Home

Mimic helps avoid maintenance-induced machinery failure

Through the correct application of Mimic condition monitoring (CM) as part of a wider condition-based maintenance (CBM) strategy, the risk and impact of maintenance-induced machinery failures can be minimised or even avoided.

Discover how in the case study below.


Machinery: Main engine oil pump

Sensor data used: Vibration

Before overhaul: Machinery operating within normal vibration limits - no requirement to perform maintenance.

Planned overhaul: Full overhaul of machinery conducted, as per planned maintenance schedule.

Post overhaul: Mimic CM technology detected vibration readings well above defined thresholds, sending the machine into alarm. Further inspection/overhaul is now required, or there is a high risk of machinery failure.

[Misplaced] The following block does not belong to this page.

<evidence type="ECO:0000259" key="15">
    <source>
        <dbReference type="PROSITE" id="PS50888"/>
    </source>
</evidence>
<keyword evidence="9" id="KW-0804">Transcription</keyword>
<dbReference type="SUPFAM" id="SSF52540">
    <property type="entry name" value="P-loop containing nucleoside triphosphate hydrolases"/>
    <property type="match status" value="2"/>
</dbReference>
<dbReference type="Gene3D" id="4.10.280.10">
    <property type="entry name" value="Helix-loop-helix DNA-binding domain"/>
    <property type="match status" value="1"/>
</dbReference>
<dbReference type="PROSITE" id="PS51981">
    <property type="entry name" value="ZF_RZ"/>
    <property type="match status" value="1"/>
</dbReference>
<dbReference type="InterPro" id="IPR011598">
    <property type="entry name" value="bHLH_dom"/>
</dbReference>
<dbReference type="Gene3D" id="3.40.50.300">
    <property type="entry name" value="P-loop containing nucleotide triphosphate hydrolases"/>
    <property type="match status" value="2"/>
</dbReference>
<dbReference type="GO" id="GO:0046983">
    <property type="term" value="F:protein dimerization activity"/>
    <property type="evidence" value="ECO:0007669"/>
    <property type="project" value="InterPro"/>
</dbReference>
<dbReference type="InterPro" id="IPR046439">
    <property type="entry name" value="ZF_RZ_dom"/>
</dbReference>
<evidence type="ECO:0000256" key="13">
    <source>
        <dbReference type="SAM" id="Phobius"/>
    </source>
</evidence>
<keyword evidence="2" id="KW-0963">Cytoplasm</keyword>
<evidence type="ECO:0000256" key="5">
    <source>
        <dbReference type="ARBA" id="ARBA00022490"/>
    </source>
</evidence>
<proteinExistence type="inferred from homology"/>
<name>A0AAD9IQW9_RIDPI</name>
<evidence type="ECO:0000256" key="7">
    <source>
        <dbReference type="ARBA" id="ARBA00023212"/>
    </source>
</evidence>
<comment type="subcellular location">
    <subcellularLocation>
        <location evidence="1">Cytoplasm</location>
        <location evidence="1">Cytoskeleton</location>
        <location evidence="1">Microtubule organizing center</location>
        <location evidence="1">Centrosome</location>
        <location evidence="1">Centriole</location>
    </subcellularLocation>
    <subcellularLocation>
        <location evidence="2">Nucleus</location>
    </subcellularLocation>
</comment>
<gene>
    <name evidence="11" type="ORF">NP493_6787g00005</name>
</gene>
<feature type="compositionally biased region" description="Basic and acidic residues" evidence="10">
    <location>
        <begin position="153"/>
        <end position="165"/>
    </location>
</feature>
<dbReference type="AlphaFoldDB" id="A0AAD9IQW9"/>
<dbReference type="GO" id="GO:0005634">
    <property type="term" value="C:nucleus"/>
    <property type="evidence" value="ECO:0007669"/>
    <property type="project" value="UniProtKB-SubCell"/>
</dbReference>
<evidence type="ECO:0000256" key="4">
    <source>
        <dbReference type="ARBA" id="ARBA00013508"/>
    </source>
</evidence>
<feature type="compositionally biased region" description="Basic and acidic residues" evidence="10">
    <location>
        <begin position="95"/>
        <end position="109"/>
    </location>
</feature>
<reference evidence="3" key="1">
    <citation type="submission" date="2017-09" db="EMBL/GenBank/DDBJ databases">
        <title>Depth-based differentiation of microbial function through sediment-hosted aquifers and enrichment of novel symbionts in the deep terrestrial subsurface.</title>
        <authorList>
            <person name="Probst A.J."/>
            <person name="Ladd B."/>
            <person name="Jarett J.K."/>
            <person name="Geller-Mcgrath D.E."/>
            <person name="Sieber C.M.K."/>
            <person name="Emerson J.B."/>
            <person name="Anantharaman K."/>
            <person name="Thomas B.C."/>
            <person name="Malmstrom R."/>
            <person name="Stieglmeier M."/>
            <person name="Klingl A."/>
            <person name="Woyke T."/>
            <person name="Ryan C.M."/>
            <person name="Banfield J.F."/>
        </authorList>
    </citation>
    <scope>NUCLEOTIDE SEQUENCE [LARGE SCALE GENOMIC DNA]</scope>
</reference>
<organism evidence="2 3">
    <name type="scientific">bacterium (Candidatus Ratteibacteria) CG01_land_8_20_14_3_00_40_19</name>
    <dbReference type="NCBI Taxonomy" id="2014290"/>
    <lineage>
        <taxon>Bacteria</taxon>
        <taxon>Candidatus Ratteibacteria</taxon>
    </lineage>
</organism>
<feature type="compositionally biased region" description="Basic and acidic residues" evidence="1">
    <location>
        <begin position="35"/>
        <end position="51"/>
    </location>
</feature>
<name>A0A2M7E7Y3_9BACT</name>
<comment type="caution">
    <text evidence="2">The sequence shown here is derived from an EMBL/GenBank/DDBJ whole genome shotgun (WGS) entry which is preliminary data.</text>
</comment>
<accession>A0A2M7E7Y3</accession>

Scenario learnings

  • Scheduled planned maintenance is not always required due to the actual functioning condition of the machinery.
  • Performing unnecessary maintenance can lead to wasted labour hours and spare parts.
  • Planned maintenance can lead to maintenance-induced failure.
  • CM can identify early onset of machinery failure.
  • Reviewing all CM information prior to intrusive maintenance work can mitigate the decision to defer the task.
  • Importance of gaining Classification Society CM notation - the planned maintenance activity could be replaced by CBM, so maintenance would only take place when the condition of the machinery dictates.